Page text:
After Assassin's Creed Revelation and worse, Assassin's Creed 3, Black Flag was like a breathe of fresh air to the series, although it still suffers from some of the same old, same old stuff in regards to repetition of missions and collecting. However, it's saved by its excellent sailing mechanics, a reasonable main story narrative and an interesting character you can get immersed in.
Black Flag's stand-out feature is its sailing. Built on one of the side activities of AC3, its often buggy trading missions, Ubisoft has done a stellar job in turning this option into the basis of a new main game. Our character, Edward Kenway, father of Haytham Kenway of AC3, takes up buccaneering in the Carabbean as a means to earn riches and thus win back the wife he left behind in Wales. As usual, Ubisoft weaves plenty of relevant history into the story plot.
The theme of Templars vs Assassins is still strong in this game, combined with the politics of gaining control over the West Indies. To this end, Britain is willing to pardon the pirates if they secede their dominance over Nassau. Edward doesn't buy it and former colleagues are pitted against one another. Neither is Edward interested in either the Templar cause, nor the Assassins cause. Throughout the game, his interest remains in his eventual return to his estranged wife with enough capital to give her the good life. To that end, he supports the cause of Nassau remaining free.
Graphics, once tweaked are okay, but of particular note is how realistic the seas look. The ship handling mechanics are top notch and sea battles are a lot of fun, although once you best an enemy ship, boarding goals are also repetitive. Boarding provides the main way to make money for both hero and ship upgrades. But lots of story happens on land too.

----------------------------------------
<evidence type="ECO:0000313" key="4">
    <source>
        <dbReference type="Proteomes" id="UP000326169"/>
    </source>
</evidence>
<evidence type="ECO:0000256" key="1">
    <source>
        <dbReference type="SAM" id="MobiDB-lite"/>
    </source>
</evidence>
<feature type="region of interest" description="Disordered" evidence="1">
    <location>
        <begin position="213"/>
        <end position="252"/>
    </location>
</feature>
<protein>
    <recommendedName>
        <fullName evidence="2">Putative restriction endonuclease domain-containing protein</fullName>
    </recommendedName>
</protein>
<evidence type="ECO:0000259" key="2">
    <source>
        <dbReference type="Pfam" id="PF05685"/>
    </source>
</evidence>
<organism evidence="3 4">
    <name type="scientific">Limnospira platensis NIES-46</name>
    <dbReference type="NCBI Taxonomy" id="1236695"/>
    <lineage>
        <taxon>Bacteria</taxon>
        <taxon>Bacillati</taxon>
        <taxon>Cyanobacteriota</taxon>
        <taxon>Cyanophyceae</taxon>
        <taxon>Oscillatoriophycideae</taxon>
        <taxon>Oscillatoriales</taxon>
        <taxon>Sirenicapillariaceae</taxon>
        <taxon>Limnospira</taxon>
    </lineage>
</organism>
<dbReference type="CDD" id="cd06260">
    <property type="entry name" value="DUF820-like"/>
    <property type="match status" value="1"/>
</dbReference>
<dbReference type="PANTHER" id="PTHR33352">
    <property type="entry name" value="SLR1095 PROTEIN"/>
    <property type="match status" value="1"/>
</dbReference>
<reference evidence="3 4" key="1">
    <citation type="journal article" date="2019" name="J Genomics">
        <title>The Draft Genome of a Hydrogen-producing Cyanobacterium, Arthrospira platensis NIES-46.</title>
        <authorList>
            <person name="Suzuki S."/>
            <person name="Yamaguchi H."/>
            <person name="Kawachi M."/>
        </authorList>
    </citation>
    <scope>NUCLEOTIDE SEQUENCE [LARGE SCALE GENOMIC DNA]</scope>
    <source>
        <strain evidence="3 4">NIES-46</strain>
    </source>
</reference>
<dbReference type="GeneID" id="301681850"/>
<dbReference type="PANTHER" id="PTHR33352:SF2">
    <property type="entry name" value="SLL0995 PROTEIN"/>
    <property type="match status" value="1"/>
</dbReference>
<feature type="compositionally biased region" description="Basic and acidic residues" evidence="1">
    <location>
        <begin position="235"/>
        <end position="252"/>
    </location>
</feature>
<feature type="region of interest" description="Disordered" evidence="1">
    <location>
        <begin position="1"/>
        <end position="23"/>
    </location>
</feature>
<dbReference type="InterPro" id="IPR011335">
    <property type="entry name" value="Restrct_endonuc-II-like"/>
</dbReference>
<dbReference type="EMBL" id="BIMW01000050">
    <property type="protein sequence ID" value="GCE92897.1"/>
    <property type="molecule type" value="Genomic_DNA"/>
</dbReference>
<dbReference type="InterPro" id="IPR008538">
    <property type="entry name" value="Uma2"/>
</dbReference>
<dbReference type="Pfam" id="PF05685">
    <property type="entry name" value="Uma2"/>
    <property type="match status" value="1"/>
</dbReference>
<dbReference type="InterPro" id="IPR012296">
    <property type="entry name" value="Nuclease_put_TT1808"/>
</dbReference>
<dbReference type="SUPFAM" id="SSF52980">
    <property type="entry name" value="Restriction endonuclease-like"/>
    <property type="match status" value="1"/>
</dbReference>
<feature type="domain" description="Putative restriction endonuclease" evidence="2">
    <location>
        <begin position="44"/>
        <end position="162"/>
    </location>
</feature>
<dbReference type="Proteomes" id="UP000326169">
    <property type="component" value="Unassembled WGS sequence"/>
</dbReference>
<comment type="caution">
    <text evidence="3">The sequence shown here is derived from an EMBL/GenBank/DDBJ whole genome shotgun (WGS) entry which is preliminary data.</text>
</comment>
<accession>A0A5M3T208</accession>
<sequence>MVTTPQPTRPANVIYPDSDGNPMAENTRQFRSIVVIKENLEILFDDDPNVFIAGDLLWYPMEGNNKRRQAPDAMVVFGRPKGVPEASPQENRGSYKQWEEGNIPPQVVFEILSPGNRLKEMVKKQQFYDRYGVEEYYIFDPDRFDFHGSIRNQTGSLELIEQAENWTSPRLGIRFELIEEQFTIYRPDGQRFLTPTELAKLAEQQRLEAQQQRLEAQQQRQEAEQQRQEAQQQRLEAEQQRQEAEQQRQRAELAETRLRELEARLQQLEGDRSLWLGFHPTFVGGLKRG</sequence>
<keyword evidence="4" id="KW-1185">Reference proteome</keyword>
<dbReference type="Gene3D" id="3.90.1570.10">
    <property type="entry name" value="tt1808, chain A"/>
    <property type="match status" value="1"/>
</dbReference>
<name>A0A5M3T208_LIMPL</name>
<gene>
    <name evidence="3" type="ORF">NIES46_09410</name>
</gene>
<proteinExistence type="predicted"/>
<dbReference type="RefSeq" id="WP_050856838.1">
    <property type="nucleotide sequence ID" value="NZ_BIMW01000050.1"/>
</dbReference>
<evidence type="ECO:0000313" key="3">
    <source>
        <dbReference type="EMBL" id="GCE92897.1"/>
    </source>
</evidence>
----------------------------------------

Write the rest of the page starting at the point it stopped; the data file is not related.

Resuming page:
Black Flag also has a modern day segment, although it doesn't hold a candle to Desmond Miles who was killed off in AC3. You are hired as an employee of Abstergo to do research through use of the animus. Abstergo's cover is an entertainment industry. There's lots of not so subtle hints that it resembles the real Ubisoft. Every once in awhile, you get kicked out of the Animus to play a short segment of story in Abstergo.
Although I loved the AC games, this is last Assassin's Creed game I bought. The series was getting stale with so many offshoots being released, which caused player fatigue. In addition, performance also started to suffer. The next main game, Assassin's Creed Unity was a complete disaster and permanently stained the franchise's reputation.
Ubisoft Montreal has developed all of the main entries in the Assassin's Creed Franchise including the upcoming Assassin's Creed Origins. However, with the release of Unity, the cannon game after Black Flag, disaster struck the series over major performance issues.
Ubisoft was forced to issue an apology and make some compensation to buyers, with the caveat they wouldn't sue. This also had a direct impact on their new entry, Assassin's Creed Syndicate, developed by Ubisoft Quebec, which suffered in initial sales due to this fiasco. At this time, Ubisoft also stated that it would not be announcing any further AC games for the balance of the year.
For the reviewers who got to try Origins for a short segment at E3 this year, there is a lot of sitting on the fence as to whether AC's year off is going to pay off in terms of innovation to the series. It's due to be released in October, so I guess we'll know soon enough.